re 33,

    Adam G,

    There’s no gotcha or insight into insidious tactics because I haven’t written about any “gotchas” or “insidious tactics.” I think that this is really smart…perhaps divinely inspired even. Extremely complex.

    But while this extrapolation is reasonable, it isn’t self-evidently the only possible reason for the revelation. So the Church, wisely, does not forbid caffeine but leaves room for members to avoid it if they wish.

    I would agree, but with one modification. It’s not that the Church, wisely, does not forbid caffeine. That’s an OLD statement mentality. It’s that the Church, wisely, does not mention caffeine…and it’s not that the church simply leaves room for members to avoid it if they wish…it’s that they leave room for members to believe that the church prohibits it, if they wish.

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  44. Andrew S. on September 5, 2012 at 11:58 AM

    re 36,

    Ishmeal,

    Trying to tell a story straight (especially when there’s a history of plenty of other people either overtly hijacking a story or just getting it wrong out of ignorance is not anything to even sneeze at…the fact that the story is complex (even for insiders) does not mean that it is not worthwhile to try to tell it, no matter how much refinement it takes.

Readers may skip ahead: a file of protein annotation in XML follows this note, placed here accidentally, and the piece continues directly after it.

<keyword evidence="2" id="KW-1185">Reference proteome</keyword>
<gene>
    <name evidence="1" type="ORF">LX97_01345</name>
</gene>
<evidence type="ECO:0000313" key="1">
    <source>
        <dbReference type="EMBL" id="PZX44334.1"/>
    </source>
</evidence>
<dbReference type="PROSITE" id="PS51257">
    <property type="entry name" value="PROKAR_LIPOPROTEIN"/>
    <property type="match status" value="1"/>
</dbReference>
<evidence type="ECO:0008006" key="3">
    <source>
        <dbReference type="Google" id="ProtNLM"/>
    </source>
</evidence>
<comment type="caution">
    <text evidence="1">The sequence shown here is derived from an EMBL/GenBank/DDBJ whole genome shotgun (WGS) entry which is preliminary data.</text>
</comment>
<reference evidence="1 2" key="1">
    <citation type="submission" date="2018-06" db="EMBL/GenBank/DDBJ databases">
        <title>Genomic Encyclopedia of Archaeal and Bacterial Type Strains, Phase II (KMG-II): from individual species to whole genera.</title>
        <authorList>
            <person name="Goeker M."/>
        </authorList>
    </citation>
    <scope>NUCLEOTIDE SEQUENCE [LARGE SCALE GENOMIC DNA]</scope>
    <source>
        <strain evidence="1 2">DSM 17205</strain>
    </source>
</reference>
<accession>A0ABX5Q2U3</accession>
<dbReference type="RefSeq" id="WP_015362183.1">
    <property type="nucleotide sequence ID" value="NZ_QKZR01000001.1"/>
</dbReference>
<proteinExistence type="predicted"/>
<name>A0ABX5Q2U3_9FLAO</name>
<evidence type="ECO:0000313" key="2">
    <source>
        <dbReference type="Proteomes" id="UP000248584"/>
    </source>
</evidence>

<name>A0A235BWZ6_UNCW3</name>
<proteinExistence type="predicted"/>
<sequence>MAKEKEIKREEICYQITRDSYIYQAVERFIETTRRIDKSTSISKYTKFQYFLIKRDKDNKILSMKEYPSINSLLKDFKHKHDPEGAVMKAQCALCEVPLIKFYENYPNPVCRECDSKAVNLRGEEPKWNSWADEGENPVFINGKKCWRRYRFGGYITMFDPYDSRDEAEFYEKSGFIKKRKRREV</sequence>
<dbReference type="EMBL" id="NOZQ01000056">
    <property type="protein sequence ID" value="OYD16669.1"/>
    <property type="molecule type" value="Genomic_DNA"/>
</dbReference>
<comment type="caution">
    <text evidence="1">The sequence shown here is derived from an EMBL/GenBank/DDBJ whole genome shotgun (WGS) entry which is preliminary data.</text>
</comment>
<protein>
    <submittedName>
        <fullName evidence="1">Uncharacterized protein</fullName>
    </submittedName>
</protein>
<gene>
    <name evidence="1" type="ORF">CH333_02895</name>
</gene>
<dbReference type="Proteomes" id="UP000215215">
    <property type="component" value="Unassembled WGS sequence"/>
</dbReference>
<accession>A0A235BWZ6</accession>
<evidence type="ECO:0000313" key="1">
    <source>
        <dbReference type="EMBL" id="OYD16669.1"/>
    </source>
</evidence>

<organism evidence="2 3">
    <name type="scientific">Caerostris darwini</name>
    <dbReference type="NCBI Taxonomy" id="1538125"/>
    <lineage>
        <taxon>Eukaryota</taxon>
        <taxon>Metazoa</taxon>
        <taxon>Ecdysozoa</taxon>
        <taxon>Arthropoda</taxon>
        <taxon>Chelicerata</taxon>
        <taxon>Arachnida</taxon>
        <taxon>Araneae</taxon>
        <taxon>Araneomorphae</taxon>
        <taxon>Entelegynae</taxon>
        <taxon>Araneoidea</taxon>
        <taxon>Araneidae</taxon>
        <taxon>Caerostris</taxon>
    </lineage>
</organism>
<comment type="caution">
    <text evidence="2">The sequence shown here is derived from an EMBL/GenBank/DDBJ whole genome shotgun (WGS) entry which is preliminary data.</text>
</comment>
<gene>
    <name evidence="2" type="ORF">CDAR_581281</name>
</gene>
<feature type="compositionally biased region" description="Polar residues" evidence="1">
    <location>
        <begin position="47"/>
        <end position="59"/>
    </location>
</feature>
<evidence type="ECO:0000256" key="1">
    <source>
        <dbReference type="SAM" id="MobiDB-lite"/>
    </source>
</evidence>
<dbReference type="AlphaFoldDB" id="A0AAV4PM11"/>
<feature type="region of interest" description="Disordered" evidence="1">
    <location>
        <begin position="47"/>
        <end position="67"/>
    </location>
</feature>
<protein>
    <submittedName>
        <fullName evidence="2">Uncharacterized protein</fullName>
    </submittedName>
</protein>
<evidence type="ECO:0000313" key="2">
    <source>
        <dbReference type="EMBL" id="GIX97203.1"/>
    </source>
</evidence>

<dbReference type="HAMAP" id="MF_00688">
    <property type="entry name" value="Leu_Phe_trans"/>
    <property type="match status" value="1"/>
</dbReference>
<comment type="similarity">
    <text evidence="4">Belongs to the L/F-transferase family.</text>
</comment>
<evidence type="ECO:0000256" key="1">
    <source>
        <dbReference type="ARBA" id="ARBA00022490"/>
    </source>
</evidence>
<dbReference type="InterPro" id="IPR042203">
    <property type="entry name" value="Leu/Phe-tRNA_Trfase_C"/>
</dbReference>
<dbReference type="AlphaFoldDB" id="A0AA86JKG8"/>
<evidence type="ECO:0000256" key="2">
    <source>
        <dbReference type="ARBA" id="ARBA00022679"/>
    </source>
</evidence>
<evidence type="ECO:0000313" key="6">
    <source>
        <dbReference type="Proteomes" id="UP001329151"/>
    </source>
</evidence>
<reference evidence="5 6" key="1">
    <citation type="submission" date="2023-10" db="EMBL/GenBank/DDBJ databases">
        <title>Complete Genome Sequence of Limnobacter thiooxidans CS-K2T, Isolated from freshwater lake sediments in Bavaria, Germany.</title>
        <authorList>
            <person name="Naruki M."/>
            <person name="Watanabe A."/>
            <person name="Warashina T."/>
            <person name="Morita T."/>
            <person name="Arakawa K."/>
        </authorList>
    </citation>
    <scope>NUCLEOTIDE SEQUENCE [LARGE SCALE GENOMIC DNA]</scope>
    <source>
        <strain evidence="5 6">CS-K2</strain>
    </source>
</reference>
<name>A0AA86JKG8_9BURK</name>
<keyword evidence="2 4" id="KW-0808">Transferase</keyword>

re 37,

    Bonnie,

    And indeed, I don’t kick the prophets to the curb or even pick on them. I think I have separate culture enough from doctrine that I can do this. At least correct me if you think I’m not doing a great job of this, but as far as I’m aware, I don’t even have any quote from prophets upon which to pick — even if I wanted to.

    re 39,

    Jake,

    While I mostly agree with this comment, I would say:

    The church is not comfortable with allowing people room for a different interpretations outside of the consensus within the church.

    Ambiguity in policy/belief/etc., shows that they are comfortable with different interpretations. You mention “consensus within the church”? What consensus? Consensus sounds to me to be something where all of the holes are filled in with culture and folklore…and yes, it is true that people will tend not to be comfortable when culture and folklore are challenged, but the entire point is that that culture and folklore doesn’t speak for “the church.”

    re 40

    The entire point is the journey. You ask: “what hope do average members have of getting it right.” But I would remind you that the entire premise of Christianity is that “average people” have 0 hope of getting it right — one sin and you’re out. One imperfection and you’re out. The good news — the hope — is that you don’t have to “get it right”…you just need to rely upon the grace that was given you.